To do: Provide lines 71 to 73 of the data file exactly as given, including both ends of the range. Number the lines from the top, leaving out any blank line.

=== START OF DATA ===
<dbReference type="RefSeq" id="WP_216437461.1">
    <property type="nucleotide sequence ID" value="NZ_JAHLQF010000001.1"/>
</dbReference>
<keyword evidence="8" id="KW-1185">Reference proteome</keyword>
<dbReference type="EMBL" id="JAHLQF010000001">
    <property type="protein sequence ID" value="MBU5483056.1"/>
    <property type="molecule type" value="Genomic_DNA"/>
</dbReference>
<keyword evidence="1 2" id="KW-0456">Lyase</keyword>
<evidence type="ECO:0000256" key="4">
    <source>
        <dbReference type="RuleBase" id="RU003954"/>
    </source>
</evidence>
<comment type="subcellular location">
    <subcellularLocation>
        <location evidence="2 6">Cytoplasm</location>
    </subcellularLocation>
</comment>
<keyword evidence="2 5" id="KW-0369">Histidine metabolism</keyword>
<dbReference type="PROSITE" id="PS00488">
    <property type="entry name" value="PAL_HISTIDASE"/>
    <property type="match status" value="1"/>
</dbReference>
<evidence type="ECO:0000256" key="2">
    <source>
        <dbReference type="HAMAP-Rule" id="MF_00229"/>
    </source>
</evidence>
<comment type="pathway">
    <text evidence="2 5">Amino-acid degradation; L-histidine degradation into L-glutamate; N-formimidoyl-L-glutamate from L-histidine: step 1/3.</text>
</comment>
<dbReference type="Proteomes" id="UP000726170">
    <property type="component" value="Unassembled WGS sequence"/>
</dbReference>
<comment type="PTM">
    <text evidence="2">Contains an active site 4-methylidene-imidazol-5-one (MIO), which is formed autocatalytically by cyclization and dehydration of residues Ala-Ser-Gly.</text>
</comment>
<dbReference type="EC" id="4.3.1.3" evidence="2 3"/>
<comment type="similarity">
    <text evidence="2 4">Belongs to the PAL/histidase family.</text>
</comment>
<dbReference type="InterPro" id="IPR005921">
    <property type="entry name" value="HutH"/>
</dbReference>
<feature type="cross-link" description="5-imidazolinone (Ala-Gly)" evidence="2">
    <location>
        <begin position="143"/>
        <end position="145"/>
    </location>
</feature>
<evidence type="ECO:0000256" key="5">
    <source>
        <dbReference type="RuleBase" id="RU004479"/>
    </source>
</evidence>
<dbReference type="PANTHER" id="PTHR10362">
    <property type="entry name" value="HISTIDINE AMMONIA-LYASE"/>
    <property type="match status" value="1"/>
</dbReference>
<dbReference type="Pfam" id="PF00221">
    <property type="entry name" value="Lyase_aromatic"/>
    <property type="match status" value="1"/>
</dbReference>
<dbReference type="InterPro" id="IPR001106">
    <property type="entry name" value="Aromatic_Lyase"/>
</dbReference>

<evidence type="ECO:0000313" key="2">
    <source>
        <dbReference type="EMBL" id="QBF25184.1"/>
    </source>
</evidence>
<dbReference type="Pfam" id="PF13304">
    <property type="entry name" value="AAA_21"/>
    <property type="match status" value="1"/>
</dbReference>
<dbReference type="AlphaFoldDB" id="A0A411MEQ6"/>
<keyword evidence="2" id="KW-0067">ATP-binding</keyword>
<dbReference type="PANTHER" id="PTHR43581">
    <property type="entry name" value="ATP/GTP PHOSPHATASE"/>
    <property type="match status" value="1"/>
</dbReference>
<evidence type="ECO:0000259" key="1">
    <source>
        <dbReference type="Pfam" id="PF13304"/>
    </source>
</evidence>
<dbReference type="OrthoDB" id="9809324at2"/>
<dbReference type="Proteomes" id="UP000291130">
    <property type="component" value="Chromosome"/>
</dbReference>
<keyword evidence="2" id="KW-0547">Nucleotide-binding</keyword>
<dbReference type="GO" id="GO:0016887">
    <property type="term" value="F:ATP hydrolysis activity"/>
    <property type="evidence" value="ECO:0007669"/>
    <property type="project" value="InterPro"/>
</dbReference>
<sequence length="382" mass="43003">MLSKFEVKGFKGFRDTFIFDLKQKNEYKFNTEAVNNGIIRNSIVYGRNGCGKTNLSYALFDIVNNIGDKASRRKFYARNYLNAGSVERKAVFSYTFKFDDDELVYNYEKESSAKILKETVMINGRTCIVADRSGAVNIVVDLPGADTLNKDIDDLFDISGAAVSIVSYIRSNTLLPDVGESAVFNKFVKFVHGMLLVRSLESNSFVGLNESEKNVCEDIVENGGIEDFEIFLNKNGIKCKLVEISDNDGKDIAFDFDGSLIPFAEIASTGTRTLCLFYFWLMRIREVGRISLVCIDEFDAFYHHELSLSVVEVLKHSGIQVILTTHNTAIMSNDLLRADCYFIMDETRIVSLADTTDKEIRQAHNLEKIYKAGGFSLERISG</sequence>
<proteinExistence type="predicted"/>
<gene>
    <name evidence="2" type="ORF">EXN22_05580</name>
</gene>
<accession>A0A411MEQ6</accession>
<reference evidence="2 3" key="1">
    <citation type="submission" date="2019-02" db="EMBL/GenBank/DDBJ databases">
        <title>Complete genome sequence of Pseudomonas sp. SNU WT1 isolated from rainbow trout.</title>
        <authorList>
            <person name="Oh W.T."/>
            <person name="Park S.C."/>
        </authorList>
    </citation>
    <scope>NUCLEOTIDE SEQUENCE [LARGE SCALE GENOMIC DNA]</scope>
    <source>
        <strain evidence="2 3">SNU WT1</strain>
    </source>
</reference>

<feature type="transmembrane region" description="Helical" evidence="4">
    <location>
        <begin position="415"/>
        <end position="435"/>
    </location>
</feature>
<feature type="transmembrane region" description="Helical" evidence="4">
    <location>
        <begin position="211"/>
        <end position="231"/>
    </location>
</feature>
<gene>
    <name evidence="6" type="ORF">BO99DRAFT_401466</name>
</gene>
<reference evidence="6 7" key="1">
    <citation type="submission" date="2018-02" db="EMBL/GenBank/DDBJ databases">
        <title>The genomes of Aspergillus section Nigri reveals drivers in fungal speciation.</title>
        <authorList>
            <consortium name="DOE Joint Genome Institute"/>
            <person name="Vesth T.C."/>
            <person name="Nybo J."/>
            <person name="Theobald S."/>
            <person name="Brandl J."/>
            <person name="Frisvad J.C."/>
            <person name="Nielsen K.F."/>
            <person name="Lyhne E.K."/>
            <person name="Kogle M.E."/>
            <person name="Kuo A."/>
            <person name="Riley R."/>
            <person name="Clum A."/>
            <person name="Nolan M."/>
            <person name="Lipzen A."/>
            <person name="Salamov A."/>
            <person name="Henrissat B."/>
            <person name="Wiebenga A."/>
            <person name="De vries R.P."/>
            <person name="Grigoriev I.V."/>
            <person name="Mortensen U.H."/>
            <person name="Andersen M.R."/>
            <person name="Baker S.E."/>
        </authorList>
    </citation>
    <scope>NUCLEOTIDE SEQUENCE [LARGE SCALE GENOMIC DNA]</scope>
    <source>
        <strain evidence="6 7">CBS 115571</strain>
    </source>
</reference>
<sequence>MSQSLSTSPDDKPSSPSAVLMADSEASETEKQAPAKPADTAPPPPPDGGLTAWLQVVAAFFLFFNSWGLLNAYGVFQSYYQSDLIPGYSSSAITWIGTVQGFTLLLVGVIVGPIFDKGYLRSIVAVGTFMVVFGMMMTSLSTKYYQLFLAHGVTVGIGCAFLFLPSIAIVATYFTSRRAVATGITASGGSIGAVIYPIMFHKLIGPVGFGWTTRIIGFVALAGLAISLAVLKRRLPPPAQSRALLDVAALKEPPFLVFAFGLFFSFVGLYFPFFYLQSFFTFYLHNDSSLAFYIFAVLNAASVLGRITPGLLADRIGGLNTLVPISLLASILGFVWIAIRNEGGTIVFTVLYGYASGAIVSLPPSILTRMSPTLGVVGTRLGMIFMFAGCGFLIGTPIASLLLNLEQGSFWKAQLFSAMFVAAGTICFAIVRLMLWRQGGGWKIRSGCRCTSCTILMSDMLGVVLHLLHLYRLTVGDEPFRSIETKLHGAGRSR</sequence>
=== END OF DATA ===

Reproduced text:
    </source>
</evidence>
<dbReference type="Pfam" id="PF13304">